"Be that as it may, Dr Magnus, I am gravely concerned. Helen is now twelve years old and her table manners leave much to be desired. She talks with her mouth full, puts her elbows on the table and her use of the glottal stop belies her standing. Why I sometimes think I might be speaking with a street urchin instead of the daughter of an eminent surgeon such as yourself. And this habit of leaving her bed at night and creeping into the servant's rooms, it simply cannot go on. No, I am afraid there is much to be done and I cannot stress enough the need for correct discipline and structure in this household."
Gregory sighed. "As you wish Mrs Menzies."
"It is pronounced Ming-iss!" the matron had barked at Helen upon their first meeting. Elsie called her Mrs Meanness behind her back and Helen laughed so hard her jaw ached. She was an absolute dragon and the children all loathed her, most of all Helen who was now required to eat her meals in the dining room instead of in the kitchen with Mrs Venner and the others. Mrs Meanness would rap her over the knuckles with a spoon for slouching, for eating too quickly, too noisily, for leaving the fat on her meat, for elbows on the table.
They would spend all day in the study or the drawing room, reciting Latin verbs and arithmetic tables and Helen would gaze longingly out of the window as the other children returned from the church school in the afternoon, running and kicking stones down the street. On Monday's Elsie stayed home from school to help her mother with the laundry. On those days, Mrs Menzies took the afternoon off to run errands in town and Helen and Elsie would play a game in the yard, touching each other's faces through the bedsheets where the hung out to dry on the line.
The only positive outcome, in Helen's opinion, of Mrs Menzies reign of terror was her insistence on music lessons. She had convinced Dr Magnus to employ for two afternoons a week the esteemed Mr Cohen, a Russian Jew recently arrived from St Petersburg to instruct Helen in piano and violin. Helen adored Mr Cohen, with his wonderful accent and his wistful stories of the motherland. He was a cheerful, happy soul and Helen loved those afternoons. At the end of their sessions he would play for her, great impassioned pieces that made her heart fill up. Mrs Menzies was equally moved although she was less inclined to express it than her headstrong charge. Nonetheless, everyone could tell when the old battleaxe was feeling weepy as she would permit Mrs Venner, Michael and Elsie to sit at the back of the room as he played.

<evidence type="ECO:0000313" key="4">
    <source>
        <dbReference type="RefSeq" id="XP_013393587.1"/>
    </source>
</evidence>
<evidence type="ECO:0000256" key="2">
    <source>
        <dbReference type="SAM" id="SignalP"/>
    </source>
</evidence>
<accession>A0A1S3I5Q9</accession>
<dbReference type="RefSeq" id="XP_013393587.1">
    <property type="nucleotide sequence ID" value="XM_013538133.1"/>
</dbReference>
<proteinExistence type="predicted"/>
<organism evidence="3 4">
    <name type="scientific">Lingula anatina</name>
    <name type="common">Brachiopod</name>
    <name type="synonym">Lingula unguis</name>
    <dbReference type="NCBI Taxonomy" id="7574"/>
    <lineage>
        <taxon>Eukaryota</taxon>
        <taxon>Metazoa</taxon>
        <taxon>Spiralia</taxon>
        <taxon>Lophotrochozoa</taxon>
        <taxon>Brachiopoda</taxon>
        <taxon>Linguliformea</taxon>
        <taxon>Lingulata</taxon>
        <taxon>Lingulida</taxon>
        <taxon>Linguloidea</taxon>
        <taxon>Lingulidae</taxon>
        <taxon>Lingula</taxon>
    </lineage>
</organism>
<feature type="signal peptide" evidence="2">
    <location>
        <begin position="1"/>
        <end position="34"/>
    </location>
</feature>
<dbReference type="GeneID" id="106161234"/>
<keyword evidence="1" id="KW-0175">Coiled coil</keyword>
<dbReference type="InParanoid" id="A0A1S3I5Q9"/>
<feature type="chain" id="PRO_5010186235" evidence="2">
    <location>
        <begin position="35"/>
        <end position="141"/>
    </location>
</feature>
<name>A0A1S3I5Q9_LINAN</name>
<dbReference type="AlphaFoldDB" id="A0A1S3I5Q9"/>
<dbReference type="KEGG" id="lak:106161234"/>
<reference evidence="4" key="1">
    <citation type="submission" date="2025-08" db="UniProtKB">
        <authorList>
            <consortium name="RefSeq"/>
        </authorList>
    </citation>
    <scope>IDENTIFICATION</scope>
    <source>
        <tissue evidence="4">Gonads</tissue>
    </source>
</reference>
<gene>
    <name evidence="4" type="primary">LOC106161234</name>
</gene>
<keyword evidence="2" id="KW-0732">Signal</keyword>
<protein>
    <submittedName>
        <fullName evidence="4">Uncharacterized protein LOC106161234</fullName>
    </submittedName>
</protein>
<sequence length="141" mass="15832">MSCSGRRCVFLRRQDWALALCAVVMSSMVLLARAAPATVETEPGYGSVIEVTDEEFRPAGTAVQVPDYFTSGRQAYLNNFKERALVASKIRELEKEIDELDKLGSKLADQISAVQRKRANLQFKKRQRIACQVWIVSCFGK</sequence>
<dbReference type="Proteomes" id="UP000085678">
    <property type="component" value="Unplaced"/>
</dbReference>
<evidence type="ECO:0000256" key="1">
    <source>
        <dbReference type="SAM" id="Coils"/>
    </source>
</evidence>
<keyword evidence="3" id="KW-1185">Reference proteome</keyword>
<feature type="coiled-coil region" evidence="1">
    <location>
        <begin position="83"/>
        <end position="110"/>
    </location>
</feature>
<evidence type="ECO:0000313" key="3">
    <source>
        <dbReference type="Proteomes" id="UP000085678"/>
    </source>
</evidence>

Helen continued to sneak out of her room at night, climbing the back stairs to the servant's quarters and reading ghost stories to Michael and Elsie by candlelight, their cold toes pressed together under the blankets. She adored them and they adored her, much to the chagrin of Mrs Menzies. The woman was to be applauded for her efforts, for as the years passed and despite Helen's fierce resistance, she began to grow into the kind of young woman that Gregory had hoped; intelligent, polite, well read although still too willful and wild for the dour old Scot. As the girl matured into a woman, she grew weary of their constant battle and retired to Lanarkshire to live with her reverend brother. There was no love lost between her and the young woman she left behind.
"You'll come to no good Miss Magnus, of that I am certain," the old crone had whispered bitterly into her ear as they said their goodbyes. Helen was unmoved and silently watched her retreating form trail down the path towards the carriage at the gates.
At eighteen, Helen had made her debut into polite society. They had hosted a soiree at the house and several eligible young men were invited to make the acquaintance of the statuesque blonde Helen had become. She sat stiffly during the entire event and Gregory shifted uncomfortably in his seat as he had forced chatter with the gathered matriarchs in his salon. It was evident to him that young Helen had no interest whatsoever in marriage although she was intrigued enough by the opposite sex. No one in the house could not forget the scolding Mr Venner had given his lovestruck son when the pair had been discovered kissing in the parlour on Christmas day.
Helen would often inveigle her way into his study of an evening when he had the company of gentlemen colleagues and she would gaze enraptured at them as they spoke. Gregory discovered to his equal horror and delight as time passed, that she was rather more interested in their brains than any romantic notions one might usually associate with a young woman. She began to express an interest in science and was often to be found with her nose in one of his anatomy books. She would harangue him endlessly with questions about his work at the Royal Free Hospital, pestering him ceaselessly to allow her to accompany him there. Mrs Venner had warned him about her wiles but he was nonetheless rendered utterly powerless by them and consented to his wilful child's demands.
To Helen, it was like another world and the more time she spent in the company of surgeons the less time she spent at home. She barely noticed the little girl who had idolised her, too enchanted by the world of knowledge and science she had uncovered and to everyone's deep concern and Gregory's secret pride, the most thrilling discovery of all.